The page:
Published on Wednesday, 20 August 2014 17:57
Album title: Everything That I Crave
Release date: 18 September 2014
Label: Crysella Records
02. The Name Of Blasphemy
03. Lullaby (Warrior Soul cover)
04. Reach Out (frostbite)
05. Everything I Crave
06. Until Your Tears
08. Afterlife Mine
09. Death Of A Friend
10. Venus In Furs (The Velvet Underground cover) [Bonus]
It's nineties, bands weren't so burdened with genre definitions and many new and interesting things came out, many new genres and sub-genres were born, everything was more spontaneous, there were many interesting experiments,... Now, in this confused era I came around this band or better said one-man band from Atlanta (USA) named Frostbite who's doing exactly that and you can't imagine how surprised I was. Debut album, Valentine And Other Stories Of Hope, which was released in 2011 went by rather unnoticed, but those who had the opportunity listening to it were surprised a lot. Frostbite is a dark artistic creation of Christopher Lee Compton who's not a new name in the gothic rock/metal movement as he's involved in it for almost two decades. The new album entitled Everything That I Crave is one hell of refreshment for all who are searching something vigorous with dark and foreboding feel.
Ten tracks on this album are a roller coaster of many different dark sounds with preciselly defined structures that range from gothic rock, gothic metal, doom, heavy metal, industrial and yet sometimes going astray from everything mentioned into alternative rock waters. Everything That I Crave shines because of its honest and genuine character, it can capture the listener in an instant with its epic cinematic soundscapes, but as well with hard kicking heavy vibes. It's needless to say that multiinstrumentalist like is Christopher Lee Compton doesn't leave anything to chance and that the instrumental side is well elaborated, but in my opinion the strongest point are the song structures and vocals. How many times have you heard a singer with such a voice range that can be compared to both, Geoff Tate from Queensryche and Carl McCoy of Fields Of The Nephilim, and yet not only to those two.
As the album starts with amazing gloomy intro "Nightmare", which could be as well taken from any of Cradle Of Filth's albums, we are drowned in an agitated sea of powerfull riffs, pounding yet perfective drumming, thumping bass lines and really fine gothy synths with some orchestrations, choirs, piano touches and other sounds that enrich the atmosphere. You have tracks with pure hard rock/heavy metal character like is "The Name Of Blasphemy", "Reach Out (Frostbite)" or alternative smelling "Lies", but still with a huge dose of Suomi sounding dark rock additions even in those. From my point of view the strongest point of Frostbite are huge dark gothic rock/metal compositions with soul tearing ambiances and unexpected twists like it's slowly and doomy riden "Everything I Crave" that brings in front the spirit of Type O Negative mixed with some Danzig from How The Gods Kill/Danzig 4 era and even Coal Chamber from Chamber Music. The very next one "Until Your Tears" is a nephilimian maelstrom of eerie atmospheres, and one of the stand-out songs, "Afterlife Mine", is a pure beauty that takes the listener through various emotional stances with its heart-rending vibe. Listening to this one is just like hearing the best parts of the most atmospheric Fields Of The Nephilim and Amorphis when going gentle on Am Universum or Eclipse, merged together in one absolute sonic and cinematic contamination, yet you must pay attention to great bombastic percussions in there just before you'll be put into the wastelands with dusky and soul caressing acoustic ballad "Death Of A Friend".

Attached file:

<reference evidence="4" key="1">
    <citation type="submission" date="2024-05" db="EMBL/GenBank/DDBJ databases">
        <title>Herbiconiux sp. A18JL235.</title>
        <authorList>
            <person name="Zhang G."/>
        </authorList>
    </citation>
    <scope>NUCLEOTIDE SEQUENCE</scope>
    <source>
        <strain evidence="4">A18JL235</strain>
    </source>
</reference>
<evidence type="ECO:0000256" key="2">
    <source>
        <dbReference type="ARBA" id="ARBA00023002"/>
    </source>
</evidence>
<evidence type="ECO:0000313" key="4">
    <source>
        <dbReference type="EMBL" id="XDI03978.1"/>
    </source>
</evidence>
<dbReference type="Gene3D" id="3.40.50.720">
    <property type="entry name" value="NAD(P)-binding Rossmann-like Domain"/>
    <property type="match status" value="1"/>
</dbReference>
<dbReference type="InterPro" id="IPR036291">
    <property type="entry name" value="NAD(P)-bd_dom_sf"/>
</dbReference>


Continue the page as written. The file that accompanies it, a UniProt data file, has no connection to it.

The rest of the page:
And that's not all, Christopher Lee Compton goes that far and makes a cover of 90s hit "Lullaby" from legendary American alternative hard rockers Warrior Soul. Even better than this one is the cover of so many times covered The Velvet Underground's "Venus In Furs" where Frostbite adds to this tune kind of a unique rather modern charm with high density in the sound, yet keeping the orinal psychedelic feeling of the song untached. Until now everything seems to be at the right place, but there's a glitch on the productional and final mixing side. I would expect music like this with a bit more professional touch, especially when the sound becomes high pitched and dense it somehow sounds blurred. Nevertheless this album is something special and will bring tears in the eyes to all those who miss that special creative character from two decades ago, you know, when albums like Bloody Kisses united the whole metal and goth scene.
Review written by: T.V.